Within a single work, Harrison sets up a complex relationship between the created and the found – it is unclear which was devised for which, whether the specificity of a particular photograph or porcelain figurine completes a sculpture, or whether the sculpture was in fact initiated in response to the objects.
This uncertain precedence gives Harrison’s sculptures a sense of contingency, as Kelsey comments: “there is always one more component, and it could be anything … that shows up to antagonise the idea that sculpture will ever be complete or identical to itself.” This indeterminacy between object and plinth, artwork and readymade all suggest that Harrison’s work is not interested in the kind of dialectics between form and appearance, subject and object, duration and space that characterise Krauss and Hildebrand’s approaches to sculpture. Ellen Siefermann claims that, “Harrison’s strategies unsettle, provoke, mislead and destabilize … so that through such dialectical reversals she can immediately collapse them again.”
This brings us back to the two-sided nature of Harrison’s Utopia (and the profound difficulties posed by the Art Institute’s display of Pablo Escobar). In presenting the rückenfigur in the round, Harrison seems to want to both re-inscribe the contemplative viewer while mocking the pretensions of the self-contained modernist artwork; to return meaning to the sculpted form, while keeping one eye firmly on the world outside. In doing so, Harrison does not seek to resolve this opposition, so much as reaffirm it as a space of play, undermining the critical force of both poles.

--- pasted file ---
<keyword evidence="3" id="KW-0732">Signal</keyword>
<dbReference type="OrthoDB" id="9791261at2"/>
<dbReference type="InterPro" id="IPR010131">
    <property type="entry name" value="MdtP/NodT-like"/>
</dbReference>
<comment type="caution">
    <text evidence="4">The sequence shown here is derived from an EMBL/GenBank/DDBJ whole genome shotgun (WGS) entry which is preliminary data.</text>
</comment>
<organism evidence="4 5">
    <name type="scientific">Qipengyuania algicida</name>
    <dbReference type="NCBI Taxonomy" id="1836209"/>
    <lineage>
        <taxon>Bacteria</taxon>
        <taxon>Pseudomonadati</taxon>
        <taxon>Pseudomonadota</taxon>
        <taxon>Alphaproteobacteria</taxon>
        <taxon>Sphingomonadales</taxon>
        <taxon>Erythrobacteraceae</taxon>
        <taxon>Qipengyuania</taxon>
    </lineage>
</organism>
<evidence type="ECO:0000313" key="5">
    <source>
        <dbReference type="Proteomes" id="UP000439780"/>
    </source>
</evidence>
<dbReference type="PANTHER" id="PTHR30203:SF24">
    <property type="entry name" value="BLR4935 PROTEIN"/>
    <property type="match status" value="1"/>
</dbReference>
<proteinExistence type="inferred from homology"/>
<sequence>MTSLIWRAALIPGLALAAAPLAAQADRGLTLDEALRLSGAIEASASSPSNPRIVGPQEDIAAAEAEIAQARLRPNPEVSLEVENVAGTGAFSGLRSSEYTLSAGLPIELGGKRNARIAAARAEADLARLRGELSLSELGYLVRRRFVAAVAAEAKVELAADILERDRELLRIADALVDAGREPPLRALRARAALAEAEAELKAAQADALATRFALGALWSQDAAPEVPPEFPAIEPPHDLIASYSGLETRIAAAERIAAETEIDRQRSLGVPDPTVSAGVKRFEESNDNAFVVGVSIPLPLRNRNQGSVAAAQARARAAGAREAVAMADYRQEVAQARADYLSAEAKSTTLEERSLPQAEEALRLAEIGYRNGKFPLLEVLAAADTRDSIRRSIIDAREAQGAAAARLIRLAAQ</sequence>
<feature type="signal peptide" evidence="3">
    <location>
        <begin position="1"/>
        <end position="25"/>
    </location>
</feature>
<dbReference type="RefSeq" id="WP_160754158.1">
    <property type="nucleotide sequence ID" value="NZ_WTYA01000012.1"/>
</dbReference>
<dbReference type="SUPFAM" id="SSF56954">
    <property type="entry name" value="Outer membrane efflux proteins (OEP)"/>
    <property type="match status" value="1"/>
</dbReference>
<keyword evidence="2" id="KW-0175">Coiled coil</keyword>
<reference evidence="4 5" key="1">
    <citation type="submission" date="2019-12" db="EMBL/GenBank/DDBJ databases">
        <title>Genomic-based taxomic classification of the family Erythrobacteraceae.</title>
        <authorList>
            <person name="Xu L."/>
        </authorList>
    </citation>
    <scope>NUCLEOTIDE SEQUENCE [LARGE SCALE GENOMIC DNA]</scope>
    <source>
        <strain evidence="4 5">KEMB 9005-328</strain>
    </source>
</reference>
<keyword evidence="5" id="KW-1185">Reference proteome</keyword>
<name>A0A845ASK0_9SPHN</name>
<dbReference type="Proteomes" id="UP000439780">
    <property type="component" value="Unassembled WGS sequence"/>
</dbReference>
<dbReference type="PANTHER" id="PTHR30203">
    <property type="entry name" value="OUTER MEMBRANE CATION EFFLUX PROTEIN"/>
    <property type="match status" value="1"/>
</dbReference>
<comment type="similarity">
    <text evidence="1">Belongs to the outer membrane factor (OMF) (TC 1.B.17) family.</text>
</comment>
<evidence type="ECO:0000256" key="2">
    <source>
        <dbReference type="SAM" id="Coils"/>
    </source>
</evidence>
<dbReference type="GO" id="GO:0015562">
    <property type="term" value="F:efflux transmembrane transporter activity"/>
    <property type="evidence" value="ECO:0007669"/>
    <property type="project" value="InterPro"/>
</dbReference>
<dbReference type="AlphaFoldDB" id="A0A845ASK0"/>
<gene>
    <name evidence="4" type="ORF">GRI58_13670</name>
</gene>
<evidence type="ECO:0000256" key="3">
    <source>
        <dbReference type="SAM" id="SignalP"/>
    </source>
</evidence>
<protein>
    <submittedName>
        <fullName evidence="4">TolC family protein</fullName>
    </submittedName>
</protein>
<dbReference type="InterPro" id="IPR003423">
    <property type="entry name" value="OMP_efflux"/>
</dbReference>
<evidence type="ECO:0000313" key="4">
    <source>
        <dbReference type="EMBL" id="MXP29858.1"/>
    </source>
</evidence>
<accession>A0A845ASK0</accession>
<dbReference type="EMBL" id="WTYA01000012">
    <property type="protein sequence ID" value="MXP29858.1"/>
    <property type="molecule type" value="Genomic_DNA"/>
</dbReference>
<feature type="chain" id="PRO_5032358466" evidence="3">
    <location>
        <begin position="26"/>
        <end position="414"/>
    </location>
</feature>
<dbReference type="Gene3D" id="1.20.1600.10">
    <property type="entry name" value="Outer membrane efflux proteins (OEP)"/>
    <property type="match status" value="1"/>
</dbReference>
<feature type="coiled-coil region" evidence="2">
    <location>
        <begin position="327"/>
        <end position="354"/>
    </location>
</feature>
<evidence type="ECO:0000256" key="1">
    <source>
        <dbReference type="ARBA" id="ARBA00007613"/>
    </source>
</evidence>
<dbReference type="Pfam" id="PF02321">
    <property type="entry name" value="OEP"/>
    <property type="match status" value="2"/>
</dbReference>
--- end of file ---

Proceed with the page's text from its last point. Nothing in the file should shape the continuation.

Stefano Basilico, “Rachel Harrison, Trick and Treat,” in Basilico, cur., Currents 30: Rachel Harrison exhib. cat. (Milwaukee: Milwaukee Art Museum, 2002), 22.
 Elizabeth Thomas, “Rachel Harrision” in Laura Hoptman, cur., 54th Carnegie International exhib. cat. (Pittsburgh: Carnegie Museum of Art, 2004, 158.
 Adolf Hildebrand, The Problem of Form in Painting and Sculpture, trans. Max Meyer and Robert Morris Ogden (New York: G.E. Stechert & Co, 1945), 17.
 Ibid., 32.
 Ibid., 125.
 Ibid., 134.
 Rosalind Krauss, Passages in Modern Sculpture (Cambridge, MA: MIT Press, 1977), 9-10.
 Ibid., 14.
 Ibid., 21.
 Rosalind Krauss, “Sculpture in the Expanded Field,” October 8 (Spring, 1979), 33.
 Kraus, Passages in Modern Sculpture, 27.
 Krauss, “Sculpture in the Expanded Field,” 34.
 Ibid., 38.
 Krauss, Passages in Modern Sculpture, Ch.7.
 Krauss, “Sculpture in the Expanded Field,” 44.
 Krauss, Passages in Modern Sculpture, 283.
 John Kelsey, “Sculpture in an Abandoned Field,” in Heike Munder, cur. Rachel Harrsion: If I Did It, exhib. cat. (Zürich: Kunsthalle Nürnberg, 2007), 120-125.
 Trevor Smith, “Sculpture: A Minor Place,” in Laura Hoptman, cur., Unmonumental (New York: New Museum, 2007), 188.
 Ibid., 185.
 Hoptman, Unmonumnetal, 132-137.
 Ibid., 138.
 Kelsey, “Sculpture in an Abandoned Field,” 120.
 Thomas, “Rachel Harrison,” 158.
 Kelsey, “Sculpture in the Abandoned Field,” 124.
 Ellen Siefermann, “Many Layered Objects: Notes on Rachel Harrison’s Strategies,” in in Heike Munder, cur. Rachel Harrsion: If I Did It, 118.